Quarter-Sawing Technique on a Large Mill

      Sawmillers discuss how to go about quarter-sawing logs on a large mill. August 30, 2007

Does anyone know of the best way to quartersaw oak logs on a commercial mill? (Best being highest yield of quartersawn and rift versus time.) There are several entries in the archives about doing this on the smaller mills, but none on larger mills that I can find. The mill would be a commercial band headsaw, with secondary "run-around" bandsaw for breaking down the cants. Logs would be about 18" and larger in diameter.

Forum Resposes
(Sawing and Drying Forum)
From Professor Gene Wengert, forum technical advisor:
Quarter the log and then saw from the face of each quartered piece, alternating from one face to the other.

From the original questioner:
Okay, Doc! I assume that the alternate faces would be cut on the secondary bandsaw. It seems to me that after taking a board off the first face, there would be problems indexing the second face because the first face would not be running on the bed; it would be in the air. Or would the hold-ins be able to accommodate the irregular shape of the outside of the log, holding the second face to the fence?

The only commercial mill that I've seen in operation quartered the log, then dogged the point of the quarter in the air, and sawed the remainder side-to-side, flipping 180D once, I think.

From Professor Gene Wengert, forum technical advisor:
With the "merry-go-round," you have to turn the quarter log around, end for end.

From contributor E:
If you put the face of the quartered log on the bed of the saw and saw the thickness you want from the bed up, you don't need to end for end the log. You also can square the log before you quarter it, then each quarter has four faces. Just saw the two faces that will give you quarter sawn boards.

From Professor Gene Wengert, forum technical advisor:
You can find a saw like contributor E mentions supplied by Baker, and there may be other suppliers too. Contributor E is correct on squaring the log first, but you will lose a lot of yield with that technique of squaring the log, even if you get a flatsawn piece of lumber from the outside. Also, the best part of a q-sawn piece is the outer section, and using his technique, you remove that outer section, so the overall grade of the q-sawn pieces will be lower.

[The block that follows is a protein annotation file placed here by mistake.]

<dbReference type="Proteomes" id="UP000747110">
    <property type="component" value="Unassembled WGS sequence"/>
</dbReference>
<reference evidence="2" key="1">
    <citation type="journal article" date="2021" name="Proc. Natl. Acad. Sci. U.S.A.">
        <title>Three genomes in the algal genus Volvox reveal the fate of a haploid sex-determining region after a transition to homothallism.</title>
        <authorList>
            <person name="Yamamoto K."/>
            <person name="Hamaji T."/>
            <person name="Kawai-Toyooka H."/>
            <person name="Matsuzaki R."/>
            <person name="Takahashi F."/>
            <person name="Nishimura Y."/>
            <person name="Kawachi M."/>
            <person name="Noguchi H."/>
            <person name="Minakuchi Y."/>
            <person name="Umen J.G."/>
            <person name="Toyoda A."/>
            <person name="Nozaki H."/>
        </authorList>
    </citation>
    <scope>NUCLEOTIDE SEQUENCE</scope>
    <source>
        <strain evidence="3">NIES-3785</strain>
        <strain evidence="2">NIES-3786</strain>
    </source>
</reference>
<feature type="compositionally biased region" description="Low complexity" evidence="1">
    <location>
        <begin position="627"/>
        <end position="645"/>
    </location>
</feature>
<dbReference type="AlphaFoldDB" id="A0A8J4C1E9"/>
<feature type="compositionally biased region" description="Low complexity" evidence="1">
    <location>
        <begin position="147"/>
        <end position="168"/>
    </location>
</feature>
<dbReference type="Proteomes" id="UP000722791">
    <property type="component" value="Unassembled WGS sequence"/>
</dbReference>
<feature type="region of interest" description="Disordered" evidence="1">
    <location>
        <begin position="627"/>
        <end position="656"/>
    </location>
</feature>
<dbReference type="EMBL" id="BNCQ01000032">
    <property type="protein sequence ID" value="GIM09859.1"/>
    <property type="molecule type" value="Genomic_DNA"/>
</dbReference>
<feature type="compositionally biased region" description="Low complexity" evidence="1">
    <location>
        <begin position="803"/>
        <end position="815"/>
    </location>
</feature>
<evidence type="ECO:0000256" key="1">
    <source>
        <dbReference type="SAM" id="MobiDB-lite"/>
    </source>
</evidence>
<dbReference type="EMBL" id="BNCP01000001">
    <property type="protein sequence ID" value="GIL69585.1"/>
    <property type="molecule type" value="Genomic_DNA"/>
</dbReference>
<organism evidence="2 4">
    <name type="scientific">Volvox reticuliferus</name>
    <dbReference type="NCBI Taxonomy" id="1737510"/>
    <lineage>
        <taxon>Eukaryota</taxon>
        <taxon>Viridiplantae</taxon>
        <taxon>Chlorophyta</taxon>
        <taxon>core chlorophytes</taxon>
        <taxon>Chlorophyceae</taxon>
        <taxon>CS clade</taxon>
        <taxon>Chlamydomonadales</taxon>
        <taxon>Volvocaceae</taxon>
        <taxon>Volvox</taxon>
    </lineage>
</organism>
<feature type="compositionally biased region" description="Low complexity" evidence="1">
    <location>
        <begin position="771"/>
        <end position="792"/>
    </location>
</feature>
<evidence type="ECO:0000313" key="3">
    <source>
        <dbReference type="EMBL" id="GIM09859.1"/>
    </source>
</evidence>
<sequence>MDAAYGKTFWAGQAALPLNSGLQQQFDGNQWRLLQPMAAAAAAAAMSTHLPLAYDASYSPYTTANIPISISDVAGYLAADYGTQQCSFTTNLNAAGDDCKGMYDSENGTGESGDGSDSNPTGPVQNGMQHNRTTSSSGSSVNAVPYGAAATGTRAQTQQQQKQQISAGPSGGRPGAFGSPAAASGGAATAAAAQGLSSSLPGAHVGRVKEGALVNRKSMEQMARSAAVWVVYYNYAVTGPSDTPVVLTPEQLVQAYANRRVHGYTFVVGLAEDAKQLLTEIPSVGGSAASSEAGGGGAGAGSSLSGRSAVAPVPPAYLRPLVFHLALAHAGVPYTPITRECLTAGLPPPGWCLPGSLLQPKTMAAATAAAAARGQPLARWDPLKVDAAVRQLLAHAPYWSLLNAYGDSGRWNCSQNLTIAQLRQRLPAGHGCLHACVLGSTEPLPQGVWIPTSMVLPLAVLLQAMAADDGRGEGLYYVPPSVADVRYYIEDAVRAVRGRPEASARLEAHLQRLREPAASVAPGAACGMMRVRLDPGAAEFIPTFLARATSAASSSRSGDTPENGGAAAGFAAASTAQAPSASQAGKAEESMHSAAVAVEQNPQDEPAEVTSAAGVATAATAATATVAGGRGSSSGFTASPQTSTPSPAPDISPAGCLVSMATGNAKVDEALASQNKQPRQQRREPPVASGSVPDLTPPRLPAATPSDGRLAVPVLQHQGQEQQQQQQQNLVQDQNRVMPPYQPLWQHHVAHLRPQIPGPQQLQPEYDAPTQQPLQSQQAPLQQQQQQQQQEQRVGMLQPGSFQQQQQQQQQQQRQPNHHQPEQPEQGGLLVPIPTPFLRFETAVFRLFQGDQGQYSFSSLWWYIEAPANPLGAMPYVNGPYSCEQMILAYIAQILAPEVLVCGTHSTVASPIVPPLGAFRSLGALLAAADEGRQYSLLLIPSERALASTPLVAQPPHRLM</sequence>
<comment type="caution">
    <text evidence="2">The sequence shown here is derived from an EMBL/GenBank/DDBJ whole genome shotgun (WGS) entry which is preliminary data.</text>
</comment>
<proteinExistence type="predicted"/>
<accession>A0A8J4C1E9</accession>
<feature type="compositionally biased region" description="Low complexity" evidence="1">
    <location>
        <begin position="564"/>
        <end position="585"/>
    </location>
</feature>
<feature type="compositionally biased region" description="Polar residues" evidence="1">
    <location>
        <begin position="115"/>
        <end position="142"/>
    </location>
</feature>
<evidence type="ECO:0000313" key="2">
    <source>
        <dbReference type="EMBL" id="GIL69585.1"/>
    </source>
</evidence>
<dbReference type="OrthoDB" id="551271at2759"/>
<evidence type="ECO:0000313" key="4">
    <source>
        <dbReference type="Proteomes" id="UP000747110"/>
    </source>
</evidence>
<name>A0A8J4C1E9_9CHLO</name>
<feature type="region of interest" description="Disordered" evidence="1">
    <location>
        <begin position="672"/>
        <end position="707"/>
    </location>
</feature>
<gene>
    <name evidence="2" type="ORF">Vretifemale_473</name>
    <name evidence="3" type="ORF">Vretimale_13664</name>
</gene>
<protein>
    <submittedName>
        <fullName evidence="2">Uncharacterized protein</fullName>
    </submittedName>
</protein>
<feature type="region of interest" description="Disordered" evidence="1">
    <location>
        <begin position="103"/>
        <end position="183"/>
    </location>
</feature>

From contributor K:
I am probably one of the smallest operators here, so I don't qualify to be advising a large mill. I wonder if your question should have been worded something like, "What is the smallest diameter that is feasible to QS?" I think for my small mill, it would be somewhere over 30". I am doubtful that it would be worthwhile on larger mills in smaller diameters as well.

From the original questioner:
Hey Doc, how in the world do you turn the log end for end on the merry-go-round? Seems a very cumbersome task to me. Thanks.

From Professor Gene Wengert, forum technical advisor:
The cant exits the saw, is slowly conveyed with the conveyor making a 180 turn, and then is fed back to the infeed and moved into position sideways. Second option is to feed it onto a table that is rotating and pull it off the table after 180 rotation. This works best with shorter material.

From contributor T:
I quartered a 20" box elder today because I had to in order to fill an order. My flame box elder is prolifically red, but does not look much different quartered than flat sawn. The rings look different, yes, but the rings on box elder are wide anyway and it takes close inspection to notice for a novice. The order was for a guitar maker who wanted it as stable as he could get it. I can tell you, quartersawing a 20" fairly crooked log does not leave much. He wanted it bad. I priced it accordingly.

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